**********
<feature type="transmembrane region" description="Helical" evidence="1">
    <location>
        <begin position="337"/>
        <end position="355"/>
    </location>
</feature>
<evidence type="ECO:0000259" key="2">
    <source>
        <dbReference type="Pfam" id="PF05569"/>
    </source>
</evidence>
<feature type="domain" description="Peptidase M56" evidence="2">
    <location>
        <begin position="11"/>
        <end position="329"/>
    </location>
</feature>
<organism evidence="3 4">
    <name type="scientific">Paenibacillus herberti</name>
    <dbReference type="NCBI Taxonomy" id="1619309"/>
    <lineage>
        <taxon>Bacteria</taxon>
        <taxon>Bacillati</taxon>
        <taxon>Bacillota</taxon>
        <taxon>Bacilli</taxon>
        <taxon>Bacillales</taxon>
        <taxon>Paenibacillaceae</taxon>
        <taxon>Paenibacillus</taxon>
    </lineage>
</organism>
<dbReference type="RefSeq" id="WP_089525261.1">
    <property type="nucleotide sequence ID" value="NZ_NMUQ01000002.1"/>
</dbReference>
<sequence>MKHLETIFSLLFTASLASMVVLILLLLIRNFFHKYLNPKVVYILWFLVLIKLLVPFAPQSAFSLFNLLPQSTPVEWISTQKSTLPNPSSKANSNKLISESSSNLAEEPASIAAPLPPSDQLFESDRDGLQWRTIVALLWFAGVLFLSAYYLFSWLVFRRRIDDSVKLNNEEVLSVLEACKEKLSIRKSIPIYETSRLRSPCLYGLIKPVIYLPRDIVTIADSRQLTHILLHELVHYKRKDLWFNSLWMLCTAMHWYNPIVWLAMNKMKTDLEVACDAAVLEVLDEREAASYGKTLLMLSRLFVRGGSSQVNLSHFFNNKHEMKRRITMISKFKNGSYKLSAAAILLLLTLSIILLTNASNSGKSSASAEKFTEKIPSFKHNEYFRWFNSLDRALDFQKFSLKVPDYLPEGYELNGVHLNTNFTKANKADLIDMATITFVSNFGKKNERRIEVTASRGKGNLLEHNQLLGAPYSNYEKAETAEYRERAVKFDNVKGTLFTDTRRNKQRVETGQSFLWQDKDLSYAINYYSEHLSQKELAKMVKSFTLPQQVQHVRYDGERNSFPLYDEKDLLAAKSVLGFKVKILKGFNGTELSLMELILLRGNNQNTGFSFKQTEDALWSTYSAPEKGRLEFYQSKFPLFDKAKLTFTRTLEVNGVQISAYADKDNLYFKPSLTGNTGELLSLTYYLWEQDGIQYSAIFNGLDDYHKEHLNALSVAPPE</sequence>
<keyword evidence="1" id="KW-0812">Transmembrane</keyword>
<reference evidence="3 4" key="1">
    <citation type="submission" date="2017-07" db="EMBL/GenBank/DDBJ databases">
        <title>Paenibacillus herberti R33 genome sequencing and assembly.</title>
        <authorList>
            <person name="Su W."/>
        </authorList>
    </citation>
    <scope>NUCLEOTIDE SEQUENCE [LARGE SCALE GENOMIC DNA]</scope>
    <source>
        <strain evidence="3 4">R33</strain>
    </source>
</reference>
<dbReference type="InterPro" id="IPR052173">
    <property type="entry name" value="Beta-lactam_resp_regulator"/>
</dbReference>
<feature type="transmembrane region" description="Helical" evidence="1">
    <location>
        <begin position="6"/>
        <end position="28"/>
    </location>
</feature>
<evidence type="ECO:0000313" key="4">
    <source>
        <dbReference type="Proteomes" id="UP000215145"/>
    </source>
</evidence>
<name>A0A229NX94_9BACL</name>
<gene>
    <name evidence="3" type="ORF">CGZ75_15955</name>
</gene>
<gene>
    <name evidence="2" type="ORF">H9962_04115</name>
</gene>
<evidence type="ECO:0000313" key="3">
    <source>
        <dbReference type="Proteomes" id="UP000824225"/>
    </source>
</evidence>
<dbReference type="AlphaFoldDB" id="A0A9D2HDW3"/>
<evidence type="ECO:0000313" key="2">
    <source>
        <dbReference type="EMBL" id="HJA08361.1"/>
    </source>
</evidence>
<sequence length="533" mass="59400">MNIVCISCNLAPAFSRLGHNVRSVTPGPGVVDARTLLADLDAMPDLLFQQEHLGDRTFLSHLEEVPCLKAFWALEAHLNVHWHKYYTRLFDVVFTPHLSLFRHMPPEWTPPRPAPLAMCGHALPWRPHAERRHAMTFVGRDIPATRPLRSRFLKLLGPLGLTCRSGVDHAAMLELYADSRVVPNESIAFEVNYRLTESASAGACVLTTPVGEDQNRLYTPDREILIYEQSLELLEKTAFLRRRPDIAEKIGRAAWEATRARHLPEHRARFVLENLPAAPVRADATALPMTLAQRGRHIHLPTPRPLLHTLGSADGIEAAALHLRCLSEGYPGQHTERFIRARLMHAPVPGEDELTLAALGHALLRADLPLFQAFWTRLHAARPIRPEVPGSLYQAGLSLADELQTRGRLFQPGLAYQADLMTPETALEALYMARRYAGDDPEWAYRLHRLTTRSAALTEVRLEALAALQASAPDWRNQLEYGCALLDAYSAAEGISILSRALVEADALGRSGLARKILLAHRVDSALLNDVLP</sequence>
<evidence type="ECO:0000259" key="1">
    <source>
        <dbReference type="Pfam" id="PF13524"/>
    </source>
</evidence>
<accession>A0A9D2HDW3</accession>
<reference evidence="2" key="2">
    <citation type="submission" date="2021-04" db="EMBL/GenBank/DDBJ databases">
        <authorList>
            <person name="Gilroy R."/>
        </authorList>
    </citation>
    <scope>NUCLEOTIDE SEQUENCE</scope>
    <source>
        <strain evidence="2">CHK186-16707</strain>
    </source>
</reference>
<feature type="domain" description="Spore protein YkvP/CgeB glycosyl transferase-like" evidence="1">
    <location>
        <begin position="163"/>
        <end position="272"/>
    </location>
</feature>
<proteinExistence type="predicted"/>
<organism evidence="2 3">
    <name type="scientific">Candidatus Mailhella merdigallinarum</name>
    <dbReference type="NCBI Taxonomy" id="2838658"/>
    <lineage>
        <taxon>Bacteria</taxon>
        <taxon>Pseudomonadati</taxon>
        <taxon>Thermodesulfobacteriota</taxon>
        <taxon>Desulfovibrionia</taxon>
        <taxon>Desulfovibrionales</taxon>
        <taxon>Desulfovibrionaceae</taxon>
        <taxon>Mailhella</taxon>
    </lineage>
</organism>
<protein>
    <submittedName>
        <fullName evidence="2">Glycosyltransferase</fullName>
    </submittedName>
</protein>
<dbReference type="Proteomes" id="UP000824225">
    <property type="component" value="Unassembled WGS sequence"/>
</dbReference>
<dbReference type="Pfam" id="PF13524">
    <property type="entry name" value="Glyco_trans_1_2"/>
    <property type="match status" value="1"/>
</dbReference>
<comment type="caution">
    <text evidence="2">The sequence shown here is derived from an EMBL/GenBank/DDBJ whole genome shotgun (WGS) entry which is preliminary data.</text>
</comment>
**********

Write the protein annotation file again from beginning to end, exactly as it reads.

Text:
<feature type="transmembrane region" description="Helical" evidence="1">
    <location>
        <begin position="337"/>
        <end position="355"/>
    </location>
</feature>
<evidence type="ECO:0000259" key="2">
    <source>
        <dbReference type="Pfam" id="PF05569"/>
    </source>
</evidence>
<feature type="domain" description="Peptidase M56" evidence="2">
    <location>
        <begin position="11"/>
        <end position="329"/>
    </location>
</feature>
<organism evidence="3 4">
    <name type="scientific">Paenibacillus herberti</name>
    <dbReference type="NCBI Taxonomy" id="1619309"/>
    <lineage>
        <taxon>Bacteria</taxon>
        <taxon>Bacillati</taxon>
        <taxon>Bacillota</taxon>
        <taxon>Bacilli</taxon>
        <taxon>Bacillales</taxon>
        <taxon>Paenibacillaceae</taxon>
        <taxon>Paenibacillus</taxon>
    </lineage>
</organism>
<dbReference type="RefSeq" id="WP_089525261.1">
    <property type="nucleotide sequence ID" value="NZ_NMUQ01000002.1"/>
</dbReference>
<sequence>MKHLETIFSLLFTASLASMVVLILLLLIRNFFHKYLNPKVVYILWFLVLIKLLVPFAPQSAFSLFNLLPQSTPVEWISTQKSTLPNPSSKANSNKLISESSSNLAEEPASIAAPLPPSDQLFESDRDGLQWRTIVALLWFAGVLFLSAYYLFSWLVFRRRIDDSVKLNNEEVLSVLEACKEKLSIRKSIPIYETSRLRSPCLYGLIKPVIYLPRDIVTIADSRQLTHILLHELVHYKRKDLWFNSLWMLCTAMHWYNPIVWLAMNKMKTDLEVACDAAVLEVLDEREAASYGKTLLMLSRLFVRGGSSQVNLSHFFNNKHEMKRRITMISKFKNGSYKLSAAAILLLLTLSIILLTNASNSGKSSASAEKFTEKIPSFKHNEYFRWFNSLDRALDFQKFSLKVPDYLPEGYELNGVHLNTNFTKANKADLIDMATITFVSNFGKKNERRIEVTASRGKGNLLEHNQLLGAPYSNYEKAETAEYRERAVKFDNVKGTLFTDTRRNKQRVETGQSFLWQDKDLSYAINYYSEHLSQKELAKMVKSFTLPQQVQHVRYDGERNSFPLYDEKDLLAAKSVLGFKVKILKGFNGTELSLMELILLRGNNQNTGFSFKQTEDALWSTYSAPEKGRLEFYQSKFPLFDKAKLTFTRTLEVNGVQISAYADKDNLYFKPSLTGNTGELLSLTYYLWEQDGIQYSAIFNGLDDYHKEHLNALSVAPPE</sequence>
<keyword evidence="1" id="KW-0812">Transmembrane</keyword>
<reference evidence="3 4" key="1">
    <citation type="submission" date="2017-07" db="EMBL/GenBank/DDBJ databases">
        <title>Paenibacillus herberti R33 genome sequencing and assembly.</title>
        <authorList>
            <person name="Su W."/>
        </authorList>
    </citation>
    <scope>NUCLEOTIDE SEQUENCE [LARGE SCALE GENOMIC DNA]</scope>
    <source>
        <strain evidence="3 4">R33</strain>
    </source>
</reference>
<dbReference type="InterPro" id="IPR052173">
    <property type="entry name" value="Beta-lactam_resp_regulator"/>
</dbReference>
<feature type="transmembrane region" description="Helical" evidence="1">
    <location>
        <begin position="6"/>
        <end position="28"/>
    </location>
</feature>
<evidence type="ECO:0000313" key="4">
    <source>
        <dbReference type="Proteomes" id="UP000215145"/>
    </source>
</evidence>
<name>A0A229NX94_9BACL</name>
<gene>
    <name evidence="3" type="ORF">CGZ75_15955</name>
</gene>
<gene>
    <name evidence="2" type="ORF">H9962_04115</name>
</gene>
<evidence type="ECO:0000313" key="3">
    <source>
        <dbReference type="Proteomes" id="UP000824225"/>
    </source>
</evidence>
<dbReference type="AlphaFoldDB" id="A0A9D2HDW3"/>
<evidence type="ECO:0000313" key="2">
    <source>
        <dbReference type="EMBL" id="HJA08361.1"/>
    </source>
</evidence>
<sequence length="533" mass="59400">MNIVCISCNLAPAFSRLGHNVRSVTPGPGVVDARTLLADLDAMPDLLFQQEHLGDRTFLSHLEEVPCLKAFWALEAHLNVHWHKYYTRLFDVVFTPHLSLFRHMPPEWTPPRPAPLAMCGHALPWRPHAERRHAMTFVGRDIPATRPLRSRFLKLLGPLGLTCRSGVDHAAMLELYADSRVVPNESIAFEVNYRLTESASAGACVLTTPVGEDQNRLYTPDREILIYEQSLELLEKTAFLRRRPDIAEKIGRAAWEATRARHLPEHRARFVLENLPAAPVRADATALPMTLAQRGRHIHLPTPRPLLHTLGSADGIEAAALHLRCLSEGYPGQHTERFIRARLMHAPVPGEDELTLAALGHALLRADLPLFQAFWTRLHAARPIRPEVPGSLYQAGLSLADELQTRGRLFQPGLAYQADLMTPETALEALYMARRYAGDDPEWAYRLHRLTTRSAALTEVRLEALAALQASAPDWRNQLEYGCALLDAYSAAEGISILSRALVEADALGRSGLARKILLAHRVDSALLNDVLP</sequence>
<evidence type="ECO:0000259" key="1">
    <source>
        <dbReference type="Pfam" id="PF13524"/>
    </source>
</evidence>
<accession>A0A9D2HDW3</accession>
<reference evidence="2" key="2">
    <citation type="submission" date="2021-04" db="EMBL/GenBank/DDBJ databases">
        <authorList>
            <person name="Gilroy R."/>
        </authorList>
    </citation>
    <scope>NUCLEOTIDE SEQUENCE</scope>
    <source>
        <strain evidence="2">CHK186-16707</strain>
    </source>
</reference>
<feature type="domain" description="Spore protein YkvP/CgeB glycosyl transferase-like" evidence="1">
    <location>
        <begin position="163"/>
        <end position="272"/>
    </location>
</feature>
<proteinExistence type="predicted"/>
<organism evidence="2 3">
    <name type="scientific">Candidatus Mailhella merdigallinarum</name>
    <dbReference type="NCBI Taxonomy" id="2838658"/>
    <lineage>
        <taxon>Bacteria</taxon>
        <taxon>Pseudomonadati</taxon>
        <taxon>Thermodesulfobacteriota</taxon>
        <taxon>Desulfovibrionia</taxon>
        <taxon>Desulfovibrionales</taxon>
        <taxon>Desulfovibrionaceae</taxon>
        <taxon>Mailhella</taxon>
    </lineage>
</organism>
<protein>
    <submittedName>
        <fullName evidence="2">Glycosyltransferase</fullName>
    </submittedName>
</protein>
<dbReference type="Proteomes" id="UP000824225">
    <property type="component" value="Unassembled WGS sequence"/>
</dbReference>
<dbReference type="Pfam" id="PF13524">
    <property type="entry name" value="Glyco_trans_1_2"/>
    <property type="match status" value="1"/>
</dbReference>
<comment type="caution">
    <text evidence="2">The sequence shown here is derived from an EMBL/GenBank/DDBJ whole genome shotgun (WGS) entry which is preliminary data.</text>
</comment>